Surgery that is not required leads to medical lawsuits

The doctor cannot read the test results, performs unnecessary surgeries, and is sued.

A lawsuit was recently filed after a patient in her 40s with a tubal ligation to Dr. OB (who was not identified) had left. She had been to the emergency room ten days earlier, and an ultrasound at that follow-up appointment showed an empty uterus with some fluid around her ovary. Previously, Dr. OB added a positive serum pregnancy test to the woman’s table so that Dr. OB had to assess the ectopic pregnancy. However, the report was accidentally included in their file.

The woman agreed to have surgery that day and went to the emergency room after agreeing to have “surgical laparoscopy for an ectopic pregnancy with possible partial salpingectomy”. The emergency doctor then recorded the patient’s pain in his note. He also wrote, “Risk factors consist of pregnancy.” However, the patient tested negative for pregnancy from a blood sample ordered later that afternoon at the hospital. In the meantime, Dr. OB carried out the procedure and only found out about the negative results afterwards.

Photo by Gustavo Fring from Pexels

Dr. OB did not discover an ectopic pregnancy, but noted that he removed a cyst and performed an endometrial curettage to remove any debris from the conception. When he discovered the mistake, he had to tell the woman.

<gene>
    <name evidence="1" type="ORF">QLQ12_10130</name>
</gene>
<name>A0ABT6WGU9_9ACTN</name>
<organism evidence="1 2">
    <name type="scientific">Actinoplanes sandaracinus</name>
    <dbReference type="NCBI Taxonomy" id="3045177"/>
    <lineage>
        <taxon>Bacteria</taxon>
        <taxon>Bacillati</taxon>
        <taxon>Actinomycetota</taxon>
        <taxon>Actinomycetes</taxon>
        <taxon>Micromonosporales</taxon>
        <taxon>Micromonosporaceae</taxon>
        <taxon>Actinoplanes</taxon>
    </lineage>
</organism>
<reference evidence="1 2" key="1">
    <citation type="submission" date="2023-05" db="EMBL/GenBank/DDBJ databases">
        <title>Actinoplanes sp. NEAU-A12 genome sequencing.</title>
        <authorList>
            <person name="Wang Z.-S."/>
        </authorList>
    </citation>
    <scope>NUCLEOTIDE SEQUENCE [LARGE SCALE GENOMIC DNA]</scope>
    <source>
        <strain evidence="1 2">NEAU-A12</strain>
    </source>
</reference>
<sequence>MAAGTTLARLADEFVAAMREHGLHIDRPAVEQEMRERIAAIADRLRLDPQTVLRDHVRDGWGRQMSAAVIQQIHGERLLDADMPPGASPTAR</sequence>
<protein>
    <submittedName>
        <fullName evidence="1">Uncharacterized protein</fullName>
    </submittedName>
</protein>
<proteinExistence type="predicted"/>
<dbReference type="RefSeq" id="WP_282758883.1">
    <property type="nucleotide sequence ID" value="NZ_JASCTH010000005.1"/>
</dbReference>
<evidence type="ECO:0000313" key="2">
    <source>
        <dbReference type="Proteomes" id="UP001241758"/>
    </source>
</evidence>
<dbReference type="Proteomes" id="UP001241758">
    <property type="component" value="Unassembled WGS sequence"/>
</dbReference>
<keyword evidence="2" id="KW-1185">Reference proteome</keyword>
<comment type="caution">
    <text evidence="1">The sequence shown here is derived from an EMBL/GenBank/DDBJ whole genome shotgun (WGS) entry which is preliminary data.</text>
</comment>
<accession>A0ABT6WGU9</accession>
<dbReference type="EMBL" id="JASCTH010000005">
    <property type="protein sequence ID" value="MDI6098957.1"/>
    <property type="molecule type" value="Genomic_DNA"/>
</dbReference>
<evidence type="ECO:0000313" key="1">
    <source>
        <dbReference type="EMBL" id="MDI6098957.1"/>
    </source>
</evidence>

The patient fared well after the operation, but sought the help of a lawyer to file a lawsuit alleging that Dr. OB had “failed to follow up on a pregnancy test he ordered before the operation, performed an unnecessary operation, and committed a battery by exceeding its approval. “The case was resolved without extensive litigation.

Surgery is unnecessary, according to a new report from the bipartisan health organization Lown Institute, which states, “Whether or not you really need this care should be one of the cornerstones of what quality means. However, there was no national framework in which, for example, the Joint Accreditation Commission or the NQF … really made this a cornerstone of their mission. “

Sometimes these surgeries are done on purpose for no reason so that the doctor can get an insurance payout. Last year, the Irwin County Detention Center in Ocilla, Georgia, was in the hot seat after a nurse, Dawn Wooten, filed a whistleblower complaint that inmates told her that their uterus had been removed without her consent. The center released records of all women who felt they were treated unfairly and 16 were concerned about the care they were receiving. All were made by Dr. Mahendra Amin, who has been referred to by ICE officials as the detention center’s “primary gynecologist”.

Dr. Ada Rivera, medical director of the ICE Health Service Corps, said the allegations “raise some very serious concerns that deserve prompt and thorough investigation.” She added, “If these claims are true, I have an obligation to make the necessary corrections to ensure that we continue to prioritize the health, welfare and safety of ICE prisoners.”


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